Trademark watching: the how and the why
Most companies already understand the benefits of registering corporate brands as trademarks in the countries and regions in which they trade, manufacture and transport their products. But, in reality, registration is only the first step in the effective use and protection of a chosen brand, company or product name. In order to ensure that valuable marks are fully protected and enforced, they also need to be monitored for unauthorised and potentially damaging use.
The importance of early detection
The earlier trademark infringement or misuse is identified, the easier it is for companies to enforce their trademark rights. This is particularly the case where a third party is seeking to register a potentially conflicting trademark, as brand owners with prior rights need to adhere to strict deadlines for submitting objections (or oppositions) to challenge such registrations.
In general, such oppositions need to be filed within two months of the attempted registration of a potentially conflicting trademark. If that deadline is missed, it will still be possible to challenge the trademark registration; however, it will be more costly and difficult to do so.
Early detection is also important when it comes to identifying and monitoring markets or brands at risk (for example, of counterfeit activity) and for building up evidence of misuse to be used when acting against such infringements. Here, online trademark watching also plays a crucial role.
How to develop an effective watching strategy
Trademark watching is an important tool in the proactive monitoring of registered marks and devices, helping companies to identify and act against infringement and misuse of trademarks in a timely manner. However, to be truly effective, a trademark strategy needs to take into account the size and reach of the brand owner’s portfolio.
If a company owns a sizeable portfolio and trades globally, it may not be possible or cost-effective to watch every trademark in every jurisdiction. Where that’s the case, it should seek to prioritise its efforts by identifying and prioritising core brands and core jurisdictions that warrant complete protection, as opposed to the ‘nice-to-have’ or secondary brands – bearing in mind that those brands may also become core in future.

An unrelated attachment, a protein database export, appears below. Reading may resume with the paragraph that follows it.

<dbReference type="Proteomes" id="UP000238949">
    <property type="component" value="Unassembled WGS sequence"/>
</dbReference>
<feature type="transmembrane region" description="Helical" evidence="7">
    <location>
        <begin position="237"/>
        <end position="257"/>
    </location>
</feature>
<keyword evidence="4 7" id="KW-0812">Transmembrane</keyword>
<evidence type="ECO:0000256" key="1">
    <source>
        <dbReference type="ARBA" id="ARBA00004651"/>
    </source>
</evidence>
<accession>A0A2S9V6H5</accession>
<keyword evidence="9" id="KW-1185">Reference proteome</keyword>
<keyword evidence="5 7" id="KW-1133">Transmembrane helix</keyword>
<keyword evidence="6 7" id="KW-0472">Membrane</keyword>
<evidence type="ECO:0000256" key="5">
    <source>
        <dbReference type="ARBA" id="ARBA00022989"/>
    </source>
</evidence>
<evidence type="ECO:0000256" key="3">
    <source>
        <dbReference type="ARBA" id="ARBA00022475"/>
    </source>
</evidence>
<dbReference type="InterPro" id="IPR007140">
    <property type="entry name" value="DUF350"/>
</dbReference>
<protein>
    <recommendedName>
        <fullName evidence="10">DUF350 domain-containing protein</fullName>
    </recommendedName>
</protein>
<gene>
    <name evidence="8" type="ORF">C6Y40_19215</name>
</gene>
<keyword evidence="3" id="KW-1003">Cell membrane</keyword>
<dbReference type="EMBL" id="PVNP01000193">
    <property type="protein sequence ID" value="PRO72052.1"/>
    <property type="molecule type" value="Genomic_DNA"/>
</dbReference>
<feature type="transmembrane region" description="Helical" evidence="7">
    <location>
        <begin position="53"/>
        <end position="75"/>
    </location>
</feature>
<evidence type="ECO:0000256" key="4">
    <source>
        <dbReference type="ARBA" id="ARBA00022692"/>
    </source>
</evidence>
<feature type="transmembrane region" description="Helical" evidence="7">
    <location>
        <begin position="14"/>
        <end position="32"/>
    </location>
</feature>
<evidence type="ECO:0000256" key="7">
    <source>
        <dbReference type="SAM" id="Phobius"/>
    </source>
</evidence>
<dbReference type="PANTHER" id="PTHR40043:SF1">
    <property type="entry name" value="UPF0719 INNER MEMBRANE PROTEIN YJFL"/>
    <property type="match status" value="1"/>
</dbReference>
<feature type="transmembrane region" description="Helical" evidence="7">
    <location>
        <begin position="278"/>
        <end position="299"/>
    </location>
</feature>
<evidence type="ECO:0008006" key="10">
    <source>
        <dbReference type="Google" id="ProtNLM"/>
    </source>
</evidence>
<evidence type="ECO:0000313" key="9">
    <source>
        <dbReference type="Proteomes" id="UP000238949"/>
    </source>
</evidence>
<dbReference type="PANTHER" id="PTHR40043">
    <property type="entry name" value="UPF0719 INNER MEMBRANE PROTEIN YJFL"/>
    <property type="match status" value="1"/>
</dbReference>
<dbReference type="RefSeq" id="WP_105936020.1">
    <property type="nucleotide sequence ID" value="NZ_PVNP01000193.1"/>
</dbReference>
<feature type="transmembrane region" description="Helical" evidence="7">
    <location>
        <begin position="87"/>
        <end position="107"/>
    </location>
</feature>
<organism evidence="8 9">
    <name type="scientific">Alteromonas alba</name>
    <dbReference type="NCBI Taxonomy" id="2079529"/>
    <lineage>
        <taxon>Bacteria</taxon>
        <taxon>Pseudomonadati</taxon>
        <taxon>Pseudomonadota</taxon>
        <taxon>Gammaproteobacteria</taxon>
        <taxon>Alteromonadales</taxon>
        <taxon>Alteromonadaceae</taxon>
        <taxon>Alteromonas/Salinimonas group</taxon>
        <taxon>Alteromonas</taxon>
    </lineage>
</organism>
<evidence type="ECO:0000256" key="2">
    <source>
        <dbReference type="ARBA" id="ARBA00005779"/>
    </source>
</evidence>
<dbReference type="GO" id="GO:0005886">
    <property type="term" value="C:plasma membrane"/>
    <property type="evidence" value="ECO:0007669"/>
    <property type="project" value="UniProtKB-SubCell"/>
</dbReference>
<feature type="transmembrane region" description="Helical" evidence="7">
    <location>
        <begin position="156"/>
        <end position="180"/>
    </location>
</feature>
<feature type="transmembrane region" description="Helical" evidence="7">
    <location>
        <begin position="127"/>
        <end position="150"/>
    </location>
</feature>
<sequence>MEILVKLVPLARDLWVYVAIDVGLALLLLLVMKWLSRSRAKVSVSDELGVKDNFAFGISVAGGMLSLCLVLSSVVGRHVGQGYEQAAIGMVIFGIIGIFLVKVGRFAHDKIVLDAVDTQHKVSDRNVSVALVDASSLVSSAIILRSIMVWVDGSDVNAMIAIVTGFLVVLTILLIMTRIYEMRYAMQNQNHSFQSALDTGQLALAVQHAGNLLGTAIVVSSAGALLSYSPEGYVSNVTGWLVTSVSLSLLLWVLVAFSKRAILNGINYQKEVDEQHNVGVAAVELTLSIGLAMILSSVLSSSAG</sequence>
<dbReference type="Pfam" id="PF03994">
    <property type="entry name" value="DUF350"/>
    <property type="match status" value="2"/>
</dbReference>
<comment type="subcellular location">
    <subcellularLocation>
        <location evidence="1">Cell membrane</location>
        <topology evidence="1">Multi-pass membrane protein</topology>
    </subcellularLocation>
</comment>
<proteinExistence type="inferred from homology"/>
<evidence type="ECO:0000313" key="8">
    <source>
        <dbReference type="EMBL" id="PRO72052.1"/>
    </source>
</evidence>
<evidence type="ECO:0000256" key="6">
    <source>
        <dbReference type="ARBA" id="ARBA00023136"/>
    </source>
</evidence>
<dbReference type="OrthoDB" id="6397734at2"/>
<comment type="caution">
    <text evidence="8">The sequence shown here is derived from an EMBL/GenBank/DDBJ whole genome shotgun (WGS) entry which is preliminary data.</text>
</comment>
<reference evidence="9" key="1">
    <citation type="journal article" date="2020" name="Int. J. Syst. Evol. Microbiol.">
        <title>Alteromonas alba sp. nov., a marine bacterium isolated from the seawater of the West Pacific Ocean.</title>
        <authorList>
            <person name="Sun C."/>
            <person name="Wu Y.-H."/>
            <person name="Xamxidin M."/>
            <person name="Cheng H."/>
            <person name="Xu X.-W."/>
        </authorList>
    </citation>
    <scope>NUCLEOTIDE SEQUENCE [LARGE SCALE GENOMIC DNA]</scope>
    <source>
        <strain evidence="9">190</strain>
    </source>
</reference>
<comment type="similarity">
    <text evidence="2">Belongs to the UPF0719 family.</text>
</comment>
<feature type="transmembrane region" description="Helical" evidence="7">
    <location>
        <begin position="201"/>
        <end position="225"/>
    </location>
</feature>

What to watch
Whether managed in-house or outsourced to a specialist, a brand owner’s trademark watching strategy should ideally cover all relevant trademark registers to identify applications for identical and similar trademarks, as well as wider internet monitoring; for example, to identify the sale of counterfeit goods on auction and social media sites, and other possible damage to a brand or reputation.
Trademark watching to monitor for potentially conflicting applications will typically take one of three forms:
- Identical trademark watch: Identifies marks or devices (e.g. logos) that are visually or phonetically identical;
- Similar trademark watch: Identifies identical and confusingly similar marks;
- Trademark watch with opinion: Includes an attorney's recommendation on the results of the identical or similar trademark watch based on their consideration of prior rights and the likely impact on a business and its market share.
Monitoring rights online
Online watching services deliver a similar service, but on the wider internet. Based on trademarks and other specified keywords, the services monitor the web, including online message boards and auction sites, to identify instances of infringement, counterfeit activity and other possible threats. Again, such services need to be designed with a company’s core trademark rights in mind.
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